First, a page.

The last few months have been marked by unparalleled stress and anxiety for many, as the COVID-19 pandemic continues and the presidential election approaches. The Case Western Reserve University community is no exception. To help students, faculty and staff cope during these challenging times, a group of five faculty members has collaborated to offer Mindfulness Matters Week Oct. 26–30.

Featuring a keynote address by Mirabai Bush, a prolific author and co-founder of the Center for Contemplative Mind in Society, the week will include several events to help community members develop mindfulness skills. 

The group’s efforts are part of a larger project, funded by a Nord Grant, to study the effectiveness of mindfulness practices in higher education. 

The faculty involved hope the week will result in positive attitudes surrounding mindfulness, awareness of activities on campus and interest in participating in their classroom study in spring 2021.

“No matter what role each of us plays in the Case [Western Reserve] community, whether we are students, faculty or staff, we are all coping with stresses—the stress of uncertainty about the course of the pandemic, the effect it will have on our work and home life. There is also a lot of stress about current political and societal issues,” said Barbara Burgess-Van Aken, SAGES Fellow and one of the faculty leaders of the initiative. “Research supports that mindfulness awareness and techniques can help reduce stress and anxiety and we want to help spread the word about that.”

In addition to Burgess-Van Aken, the faculty team is composed of:

  • Elizabeth Click, medical director and associate professor at the Frances Payne Bolton School of Nursing;
  • Marjorie Edguer, assistant professor at the Jack, Joseph and Morton Mandel School of Applied Social Sciences;
  • Jesse Honsky, instructor at the nursing school; and
  • Matthew Salerno, lecturer at the School of Law.

Events will be held each day next week to appeal to a variety of interests and highlight the many forms mindfulness can take. 

The event schedule is as follows.

Mirabai Bush keynote address: “History, Benefits, and Potential of Mindfulness in Higher Education”

Monday, Oct. 26
4:30 to 6 p.m.

Mirabai Bush is a pioneer in the introduction of mindfulness into higher education and other sectors of society. Bush will share the recent history of mindfulness on campuses as well as its benefits to students, faculty and staff. As a founder of the Contemplative Practice Fellowships, she has witnessed the development of mindfulness pedagogies in disciplines from physics to poetry to computer technology.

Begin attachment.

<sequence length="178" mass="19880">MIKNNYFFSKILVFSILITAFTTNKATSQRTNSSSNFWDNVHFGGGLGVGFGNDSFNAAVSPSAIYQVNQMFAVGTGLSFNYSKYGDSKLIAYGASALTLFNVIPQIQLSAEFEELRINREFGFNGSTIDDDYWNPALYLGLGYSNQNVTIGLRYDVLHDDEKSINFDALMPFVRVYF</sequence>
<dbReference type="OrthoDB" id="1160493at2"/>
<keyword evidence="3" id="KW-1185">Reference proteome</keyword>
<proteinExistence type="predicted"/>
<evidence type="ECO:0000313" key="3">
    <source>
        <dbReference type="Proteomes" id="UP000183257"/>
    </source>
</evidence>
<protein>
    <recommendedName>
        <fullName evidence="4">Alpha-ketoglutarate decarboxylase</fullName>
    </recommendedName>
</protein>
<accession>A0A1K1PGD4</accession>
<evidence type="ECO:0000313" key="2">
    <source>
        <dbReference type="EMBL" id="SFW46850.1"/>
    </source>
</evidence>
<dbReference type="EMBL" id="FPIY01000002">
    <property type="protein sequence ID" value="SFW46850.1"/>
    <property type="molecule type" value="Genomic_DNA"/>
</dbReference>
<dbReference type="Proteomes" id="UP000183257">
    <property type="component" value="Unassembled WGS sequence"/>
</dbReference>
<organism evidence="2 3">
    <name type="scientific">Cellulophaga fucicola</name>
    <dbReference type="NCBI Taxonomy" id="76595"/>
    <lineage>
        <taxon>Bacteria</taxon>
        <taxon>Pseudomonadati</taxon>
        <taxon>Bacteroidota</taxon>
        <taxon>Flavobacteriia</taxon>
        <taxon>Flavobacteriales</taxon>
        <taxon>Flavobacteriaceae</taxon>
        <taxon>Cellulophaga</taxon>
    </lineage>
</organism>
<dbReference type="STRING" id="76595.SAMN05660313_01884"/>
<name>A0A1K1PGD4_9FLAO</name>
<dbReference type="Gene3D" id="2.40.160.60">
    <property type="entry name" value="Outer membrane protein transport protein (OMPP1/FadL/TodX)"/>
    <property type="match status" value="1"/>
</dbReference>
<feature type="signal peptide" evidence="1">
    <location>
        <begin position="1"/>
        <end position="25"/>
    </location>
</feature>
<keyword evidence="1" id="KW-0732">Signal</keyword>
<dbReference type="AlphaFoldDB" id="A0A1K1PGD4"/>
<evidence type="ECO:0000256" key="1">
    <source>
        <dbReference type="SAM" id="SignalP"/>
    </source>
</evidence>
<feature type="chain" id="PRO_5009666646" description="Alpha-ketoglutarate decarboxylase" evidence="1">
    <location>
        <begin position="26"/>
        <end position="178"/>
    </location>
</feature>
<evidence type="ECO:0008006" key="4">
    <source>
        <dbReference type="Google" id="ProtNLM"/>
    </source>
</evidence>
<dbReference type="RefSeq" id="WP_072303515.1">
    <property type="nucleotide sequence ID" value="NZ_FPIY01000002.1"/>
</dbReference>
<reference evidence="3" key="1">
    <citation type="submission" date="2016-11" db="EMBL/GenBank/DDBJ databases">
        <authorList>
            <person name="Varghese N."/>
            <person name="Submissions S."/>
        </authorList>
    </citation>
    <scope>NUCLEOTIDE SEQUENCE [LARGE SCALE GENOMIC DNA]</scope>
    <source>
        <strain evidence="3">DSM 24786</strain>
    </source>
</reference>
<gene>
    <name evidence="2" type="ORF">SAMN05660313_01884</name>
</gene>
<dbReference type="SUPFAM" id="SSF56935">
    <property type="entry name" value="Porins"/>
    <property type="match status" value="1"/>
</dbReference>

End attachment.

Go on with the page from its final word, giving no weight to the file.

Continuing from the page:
Her talk will consider the role of supplemental contemplative practices, the need to adapt teaching of mindfulness in the educational setting, examples of effective programs, and the relationship of mindfulness to current academic and social concerns, including distance learning, racial justice, chronic distraction, and questions of identity. 

Register for the keynote address.

Mindful parenting session

Tuesday, Oct. 27 
1 to 2 p.m. 

Laurie Cunningham and John Cunningham, an insight meditation teacher, will present a virtual workshop on how mindfulness practices can affect the ability to parent effectively. Interaction with children/adolescents may be rooted in anger, frustration or other emotions rather than on what is needed to parent effectively in the moment. The practice of mindfulness teaches us to be aware of these feelings within ourselves and gives us the capacity to not be driven by them.

This session will cover the foundations of mindfulness as applied to parenting covering basic principles as well as share resources, a short practice, and concluding with a Q&A session. 

Register for the mindfulness parenting session.

Workshop on stress reduction 

Wednesday, Oct. 28
11 a.m. to noon

Julie Schlemmer, yoga therapist, Reiki master, health coach and owner of the Atma Center in Cleveland Heights, will offer a workshop on how a consistent practice of mindfulness can help reduce feelings of anxiety and stress in the physical body. By learning to quiet the mind and live in the present moment, the body, too, will quiet, become calmer, more relaxed and able to experience the joy of living.

The session will introduce the practice of mindfulness meditation, the importance and significance of working with the breath, and how the body shifts and releases tension with subtle movements.  

Register for the workshop on stress reduction.

“Living More Intentionally, Finding Peace, and Resilience”

Thursday, Oct. 29
3 to 4 p.m. 

Suzanne Rusnak, coordinator of mindfulness programming at University Hospital’s Connor Integrative Health Network, will offer a virtual session on the basics of the tenets of mindfulness and how it works to benefit us and ways to practice it in daily life.  

As a primer or a refresher, this workshop is a perfect opportunity to take a moment out of our busy week to destress, and appreciate the moment.

Register for “Living More Intentionally, Finding Peace, and Resilience.”

Session on mindful movement

Friday, Oct. 30
Noon to 12:45 p.m.

This interactive session led by mindfulness expert Rowan Silverberg will introduce mindful movement, a gentle, accessible approach to yoga that encourages people to tune into what they are feeling as they move and make choices based on their present moment experience. 

Basic seated, standing, and supine poses will be presented with variations to accommodate the uniqueness of each person’s relationship with their body. 

Register for the mindfulness movement session.